Drama Vocabulary

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Act is the division within a play which corresponds to a chapter within a book. Generally, modern plays contain three acts. Act I establishes the setting, the characters, and the conflict. Act II provides the complications. Act III consists of the climax, falling action, and denouement.

Actors are the performers of the play. They say the lines from the play and perform the actions which allow the audience to perceive what the playwright intended.

Apron is the narrow lip of the platform which is in front of the curtain.

An aside is a speech, usually brief, given to the audience. Characters on stage will act as if they do not hear these comments.

Audience is to drama what the reader is to other forms of literature.

Blank verse is the form of poetry which most nearly matches human speech. It is used by Shakespeare in his plays for this reason.

Closet dramas are those works intended only to be read and not to be performed.

Comedy is a term used to describe literature, usually in the form of a play, written to amuse. Regardless of the difficulties the characters may face, all will end well. It may fall into the category of slapstick which includes a strong element of the physical or the category of a farce which relies upon the ludicrous. There are also romantic comedies and comedies of manners. Frequently melodramas are treated as comedies.

Conventions are dramatic techniques which are accepted by the audience even though they are not realistic. Concealment, soliloquy, and asides are examples.

Costumes of the characters reveal the time in which the play is set as well as build knowledge of the character.

Curtains separate the audience from the stage during preparation for the next scene.

Curtain call is the term used to describe the calling back by the audience of the actors after the final curtain has been lowered. It is a form of praise for the quality of their efforts.

Drama is an oral form of literature which is designed to be heard rather than read. It requires a stage and an audience rather than paper.

Epilogue is used by the playwright to tie up loose ends within the play and perhaps suggest a moral.

Green Room is where the actors meet the public after a production.

Make-up is used to make the characters appear more distinct to the audience.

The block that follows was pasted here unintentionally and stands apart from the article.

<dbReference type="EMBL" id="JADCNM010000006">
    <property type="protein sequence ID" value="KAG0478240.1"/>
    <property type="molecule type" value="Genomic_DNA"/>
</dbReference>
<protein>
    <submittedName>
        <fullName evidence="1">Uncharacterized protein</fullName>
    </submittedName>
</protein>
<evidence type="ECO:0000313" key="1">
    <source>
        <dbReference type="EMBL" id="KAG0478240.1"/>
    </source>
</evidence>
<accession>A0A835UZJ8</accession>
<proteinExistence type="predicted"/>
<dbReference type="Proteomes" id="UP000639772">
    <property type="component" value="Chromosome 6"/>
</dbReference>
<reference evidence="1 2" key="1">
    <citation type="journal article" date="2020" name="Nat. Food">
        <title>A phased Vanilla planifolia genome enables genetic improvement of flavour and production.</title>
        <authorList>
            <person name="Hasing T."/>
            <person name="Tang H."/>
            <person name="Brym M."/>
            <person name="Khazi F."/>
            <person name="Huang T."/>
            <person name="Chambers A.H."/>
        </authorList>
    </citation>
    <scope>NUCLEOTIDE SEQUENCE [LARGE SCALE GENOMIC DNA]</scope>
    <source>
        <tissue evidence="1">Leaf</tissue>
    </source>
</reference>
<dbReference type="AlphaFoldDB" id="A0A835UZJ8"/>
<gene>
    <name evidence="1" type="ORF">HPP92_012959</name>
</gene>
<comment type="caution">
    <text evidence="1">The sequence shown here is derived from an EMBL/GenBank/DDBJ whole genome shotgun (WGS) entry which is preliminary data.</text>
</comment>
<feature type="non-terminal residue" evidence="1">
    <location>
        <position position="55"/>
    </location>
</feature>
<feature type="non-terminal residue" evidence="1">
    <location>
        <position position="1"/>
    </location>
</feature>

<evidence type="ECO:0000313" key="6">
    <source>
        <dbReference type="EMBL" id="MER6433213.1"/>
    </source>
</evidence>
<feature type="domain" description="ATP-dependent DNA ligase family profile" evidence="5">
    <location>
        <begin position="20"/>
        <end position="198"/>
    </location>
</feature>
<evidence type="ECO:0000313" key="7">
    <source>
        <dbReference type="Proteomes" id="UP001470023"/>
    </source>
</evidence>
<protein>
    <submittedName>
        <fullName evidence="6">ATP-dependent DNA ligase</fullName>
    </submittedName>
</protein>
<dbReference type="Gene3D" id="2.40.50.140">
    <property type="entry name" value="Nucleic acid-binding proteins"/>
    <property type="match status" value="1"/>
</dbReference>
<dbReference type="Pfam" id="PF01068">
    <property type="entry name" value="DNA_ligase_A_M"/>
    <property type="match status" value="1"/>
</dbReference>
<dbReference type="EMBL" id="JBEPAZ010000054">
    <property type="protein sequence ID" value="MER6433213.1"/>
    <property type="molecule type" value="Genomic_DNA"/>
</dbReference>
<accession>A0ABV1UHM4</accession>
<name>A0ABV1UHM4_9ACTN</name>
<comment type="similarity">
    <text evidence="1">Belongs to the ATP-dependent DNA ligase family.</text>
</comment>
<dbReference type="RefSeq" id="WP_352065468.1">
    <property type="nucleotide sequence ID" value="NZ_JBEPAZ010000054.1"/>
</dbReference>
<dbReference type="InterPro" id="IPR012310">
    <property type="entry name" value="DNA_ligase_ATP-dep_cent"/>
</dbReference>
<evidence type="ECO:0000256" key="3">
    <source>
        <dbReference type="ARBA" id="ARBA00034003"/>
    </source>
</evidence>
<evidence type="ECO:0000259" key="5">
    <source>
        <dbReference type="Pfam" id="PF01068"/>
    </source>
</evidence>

Playwright is the author of a play.

Program will list the actors performing and their character's name, the number of acts, the setting, and other information to help the audience understand the play.

Prologue is used by the playwright to give information to the audience before the play begins. It is not part of the action of the play. A chorus may be used to deliver the prologue.

Props/Properties are pieces of movable scenery which provide the audience with visual clues to the setting.

Proscenium arch is the overhang onto the stage which comprises part of the picture frame effect.

Scene is the term used to designate subdivisions within acts. They usually indicate a change in location or time.

The set consists of the non-moveable pieces of scenery on the stage.

Soliloquy is a speech given by a single character who is not directing the statements to another character. It may be a way for the dramatist to explain the thoughts of a character.

The stage is the platform on which a play is performed. Modern stages are described as picture frame stages because of their limited performing area which places the audience in rows facing a curtained interior platform. Theatre in the round is occasionally used instead because of its ability to provide the audience with a greater sense of participation.

Stage directions are instructions within the written play which tell the actors what they are to do to convey the playwright's message. These directions may merely indicate action or they may attempt to explain a character's motivation or appearance. Stage right and left are designated from the viewpoint of the actor looking out from the stage.

Standing ovation is an extended appreciation by the audience in which the audience stands to show their approval. Its rarity is maintained so as not to dilute its effectiveness.

Theatre is the term used literally to describe the stage on which a play is performed as well as figuratively the whole genre. The spelling of the word as "theater" generally designates a place where motion pictures are shown.

Tragedy is a form of literature, usually written in the form of a play, which is designed to enlighten. In the end all does not turn out well. It may include a catharsis which is a feeling of relief felt by the audience. It may also include hubris on the part of the main character, or pride which leads to the character's downfall. Frequently, there is a tragic flaw which contributes to this downfall. Comic relief is used to break the intensity within the play.


Representative Writers of the Genre

  • Edward Albee (The Sandbox/The American Dream/Who's Afraid of Virginia Woolf)
  • William Gibson (The Miracle Worker)
  • Lorraine Hansbury (Raisin in the Sun)
  • Lillian Hellman (The Little Foxes)
  • Arthur Miller (The Crucible/Death of a Salesman)
  • Eugene O'Neill (The Iceman Cometh/Long Day's Journey into Night)
  • George Bernard Shaw (Pygmalion)
  • Thornton Wilder (Our Town)
  • Tennessee Williams (A Streetcar Named Desire/Cat on a Hot Tin Roof/The Glass Menagerie)
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